“My journey to become a wildlife photographer was born out of a love and fascination of the natural world from a young age upon receiving my first Wildlife book called Animal World. This was an 8th birthday present from my Mum and started my love and fascination for the natural world. The front cover had a roaring Tiger picture which had such a powerful effect on me as a youngster, where I made this my personal dream to see this amazingly beautiful animal one day.
From those early days I spent so much time being at one with nature, close to and watching, hidden from view on the off chance I would see a certain animal. I distanced myself from children’s games and activities instead heading to a nearby stretch of wilderness within the mass housing estate I grew up in. Learning to get close without disturbing the animal almost forgetting the outside world and becoming part of the animal I was getting close to or watching. By doing this I could understand the animal better and this is still one of the main skills I use within wildlife photography today, one which in the absence of any real training in photography has enabled me to get close enough to capture the animals beauty with the images I frame through my view finder, where my creative and emotional attachment to nature is at the very heart of each photo, creating a unique and artistic refection of my time in the field. It is my intention to use these reflections of the natural world to bring people’s awareness of what beautiful wildlife we have on our doorstep and all around us and the importance of conservation and the need to preserve our national heritage.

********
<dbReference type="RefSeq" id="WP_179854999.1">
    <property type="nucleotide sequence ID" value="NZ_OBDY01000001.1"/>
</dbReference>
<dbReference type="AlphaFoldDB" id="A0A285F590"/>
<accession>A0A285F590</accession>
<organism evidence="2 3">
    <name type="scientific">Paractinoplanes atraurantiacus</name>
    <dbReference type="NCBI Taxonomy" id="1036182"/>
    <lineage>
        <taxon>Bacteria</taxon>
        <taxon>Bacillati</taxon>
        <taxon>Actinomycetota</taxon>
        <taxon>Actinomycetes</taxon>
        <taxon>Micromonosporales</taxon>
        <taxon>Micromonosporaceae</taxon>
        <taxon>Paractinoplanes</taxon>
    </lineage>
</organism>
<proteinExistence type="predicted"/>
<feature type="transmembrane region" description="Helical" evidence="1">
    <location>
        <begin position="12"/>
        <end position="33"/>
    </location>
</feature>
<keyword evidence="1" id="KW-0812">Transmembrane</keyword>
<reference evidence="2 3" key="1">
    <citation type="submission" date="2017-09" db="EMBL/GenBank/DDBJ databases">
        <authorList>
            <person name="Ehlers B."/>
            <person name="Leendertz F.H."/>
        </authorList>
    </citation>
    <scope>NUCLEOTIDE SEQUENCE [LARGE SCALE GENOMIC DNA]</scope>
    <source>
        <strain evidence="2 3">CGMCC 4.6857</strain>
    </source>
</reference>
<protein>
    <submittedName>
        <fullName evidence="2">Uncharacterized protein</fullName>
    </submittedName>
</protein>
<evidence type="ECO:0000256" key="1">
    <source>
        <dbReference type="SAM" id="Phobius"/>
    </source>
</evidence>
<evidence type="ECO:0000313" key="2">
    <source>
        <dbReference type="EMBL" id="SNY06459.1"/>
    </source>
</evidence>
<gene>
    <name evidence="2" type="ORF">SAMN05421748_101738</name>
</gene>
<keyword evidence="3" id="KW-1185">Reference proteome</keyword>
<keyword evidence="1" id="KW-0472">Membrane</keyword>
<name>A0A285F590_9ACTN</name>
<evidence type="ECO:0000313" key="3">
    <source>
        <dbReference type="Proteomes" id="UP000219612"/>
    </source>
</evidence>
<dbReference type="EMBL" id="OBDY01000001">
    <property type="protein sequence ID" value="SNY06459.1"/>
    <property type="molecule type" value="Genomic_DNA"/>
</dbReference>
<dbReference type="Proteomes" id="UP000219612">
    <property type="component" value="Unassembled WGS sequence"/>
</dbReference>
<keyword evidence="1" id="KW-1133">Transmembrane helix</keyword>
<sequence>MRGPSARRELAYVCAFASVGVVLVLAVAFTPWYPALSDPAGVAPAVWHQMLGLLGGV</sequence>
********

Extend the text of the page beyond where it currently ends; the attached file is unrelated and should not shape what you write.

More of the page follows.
This year my dream of seeing a wild Tiger was realised and the whole experience was one of the most beautiful times I have had in my 30 years of being at one with nature.
In the famous ‘Jungle Book’ Rudyard Kipling acknowledged the undisputed status of the mighty Bengal Tiger by introducing Shere Khan as the King of the Beasts. Although the cat family includes many impressive and attractive animals, there is an aura of power and majesty about the Tiger, where observing a male Tiger patrolling his territory in an Indian Reserve is to watch an unchallenged ruler strolling through his domain. Unfortunately for the Tiger, being the top predator has no protection against the activities of man, and a combination of habitat destruction and hunting pressures have reduced the Indian population from an estimated 40,000 to less than 1500.